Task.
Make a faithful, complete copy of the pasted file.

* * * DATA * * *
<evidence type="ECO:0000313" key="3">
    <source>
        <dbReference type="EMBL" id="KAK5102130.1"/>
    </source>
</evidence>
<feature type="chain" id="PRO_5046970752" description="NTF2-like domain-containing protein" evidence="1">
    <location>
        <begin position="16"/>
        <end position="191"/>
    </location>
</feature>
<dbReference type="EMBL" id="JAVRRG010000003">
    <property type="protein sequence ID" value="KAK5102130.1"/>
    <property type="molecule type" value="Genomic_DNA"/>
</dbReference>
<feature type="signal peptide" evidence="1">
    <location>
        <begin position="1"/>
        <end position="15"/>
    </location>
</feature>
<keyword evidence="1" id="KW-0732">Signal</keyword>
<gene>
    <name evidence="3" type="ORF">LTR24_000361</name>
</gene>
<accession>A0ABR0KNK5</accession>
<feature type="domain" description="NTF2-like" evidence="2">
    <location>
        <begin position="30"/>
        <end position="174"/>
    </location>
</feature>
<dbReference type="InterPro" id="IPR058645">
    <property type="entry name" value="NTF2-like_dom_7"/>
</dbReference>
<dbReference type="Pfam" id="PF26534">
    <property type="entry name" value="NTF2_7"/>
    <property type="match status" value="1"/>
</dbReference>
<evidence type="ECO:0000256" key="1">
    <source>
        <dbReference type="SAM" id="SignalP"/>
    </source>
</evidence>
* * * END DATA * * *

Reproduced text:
<evidence type="ECO:0000313" key="3">
    <source>
        <dbReference type="EMBL" id="KAK5102130.1"/>
    </source>
</evidence>
<feature type="chain" id="PRO_5046970752" description="NTF2-like domain-containing protein" evidence="1">
    <location>
        <begin position="16"/>
        <end position="191"/>
    </location>
</feature>
<dbReference type="EMBL" id="JAVRRG010000003">
    <property type="protein sequence ID" value="KAK5102130.1"/>
    <property type="molecule type" value="Genomic_DNA"/>
</dbReference>
<feature type="signal peptide" evidence="1">
    <location>
        <begin position="1"/>
        <end position="15"/>
    </location>
</feature>
<keyword evidence="1" id="KW-0732">Signal</keyword>
<gene>
    <name evidence="3" type="ORF">LTR24_000361</name>
</gene>
<accession>A0ABR0KNK5</accession>
<feature type="domain" description="NTF2-like" evidence="2">
    <location>
        <begin position="30"/>
        <end position="174"/>
    </location>
</feature>
<dbReference type="InterPro" id="IPR058645">
    <property type="entry name" value="NTF2-like_dom_7"/>
</dbReference>
<dbReference type="Pfam" id="PF26534">
    <property type="entry name" value="NTF2_7"/>
    <property type="match status" value="1"/>
</dbReference>
<evidence type="ECO:0000256" key="1">
    <source>
        <dbReference type="SAM" id="SignalP"/>
    </source>
</evidence>